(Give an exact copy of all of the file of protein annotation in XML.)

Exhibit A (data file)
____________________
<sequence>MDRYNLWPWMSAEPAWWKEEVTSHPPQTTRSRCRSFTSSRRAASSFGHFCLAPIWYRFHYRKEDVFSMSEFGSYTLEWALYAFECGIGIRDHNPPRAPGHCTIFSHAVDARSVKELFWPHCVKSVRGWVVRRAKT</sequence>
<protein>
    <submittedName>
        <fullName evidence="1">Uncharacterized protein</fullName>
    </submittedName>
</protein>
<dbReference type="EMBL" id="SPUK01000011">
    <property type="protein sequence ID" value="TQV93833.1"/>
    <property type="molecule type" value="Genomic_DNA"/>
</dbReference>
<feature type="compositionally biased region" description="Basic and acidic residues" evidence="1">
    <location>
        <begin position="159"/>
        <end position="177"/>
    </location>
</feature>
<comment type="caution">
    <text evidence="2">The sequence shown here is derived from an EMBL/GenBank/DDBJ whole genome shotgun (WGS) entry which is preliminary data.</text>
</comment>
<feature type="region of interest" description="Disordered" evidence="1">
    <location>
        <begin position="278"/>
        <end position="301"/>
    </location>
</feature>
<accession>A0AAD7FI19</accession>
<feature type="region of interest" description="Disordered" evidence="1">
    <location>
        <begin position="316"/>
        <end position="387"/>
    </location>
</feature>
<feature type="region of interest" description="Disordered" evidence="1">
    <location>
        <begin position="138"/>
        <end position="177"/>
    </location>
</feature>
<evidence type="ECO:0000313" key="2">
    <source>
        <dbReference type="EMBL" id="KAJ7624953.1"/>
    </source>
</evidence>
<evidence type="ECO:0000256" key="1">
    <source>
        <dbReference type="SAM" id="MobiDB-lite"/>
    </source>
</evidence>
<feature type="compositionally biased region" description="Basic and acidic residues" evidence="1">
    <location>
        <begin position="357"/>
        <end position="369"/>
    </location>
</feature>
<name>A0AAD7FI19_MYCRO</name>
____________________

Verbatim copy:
<sequence>MDRYNLWPWMSAEPAWWKEEVTSHPPQTTRSRCRSFTSSRRAASSFGHFCLAPIWYRFHYRKEDVFSMSEFGSYTLEWALYAFECGIGIRDHNPPRAPGHCTIFSHAVDARSVKELFWPHCVKSVRGWVVRRAKT</sequence>
<protein>
    <submittedName>
        <fullName evidence="1">Uncharacterized protein</fullName>
    </submittedName>
</protein>
<dbReference type="EMBL" id="SPUK01000011">
    <property type="protein sequence ID" value="TQV93833.1"/>
    <property type="molecule type" value="Genomic_DNA"/>
</dbReference>
<feature type="compositionally biased region" description="Basic and acidic residues" evidence="1">
    <location>
        <begin position="159"/>
        <end position="177"/>
    </location>
</feature>
<comment type="caution">
    <text evidence="2">The sequence shown here is derived from an EMBL/GenBank/DDBJ whole genome shotgun (WGS) entry which is preliminary data.</text>
</comment>
<feature type="region of interest" description="Disordered" evidence="1">
    <location>
        <begin position="278"/>
        <end position="301"/>
    </location>
</feature>
<accession>A0AAD7FI19</accession>
<feature type="region of interest" description="Disordered" evidence="1">
    <location>
        <begin position="316"/>
        <end position="387"/>
    </location>
</feature>
<feature type="region of interest" description="Disordered" evidence="1">
    <location>
        <begin position="138"/>
        <end position="177"/>
    </location>
</feature>
<evidence type="ECO:0000313" key="2">
    <source>
        <dbReference type="EMBL" id="KAJ7624953.1"/>
    </source>
</evidence>
<evidence type="ECO:0000256" key="1">
    <source>
        <dbReference type="SAM" id="MobiDB-lite"/>
    </source>
</evidence>
<feature type="compositionally biased region" description="Basic and acidic residues" evidence="1">
    <location>
        <begin position="357"/>
        <end position="369"/>
    </location>
</feature>
<name>A0AAD7FI19_MYCRO</name>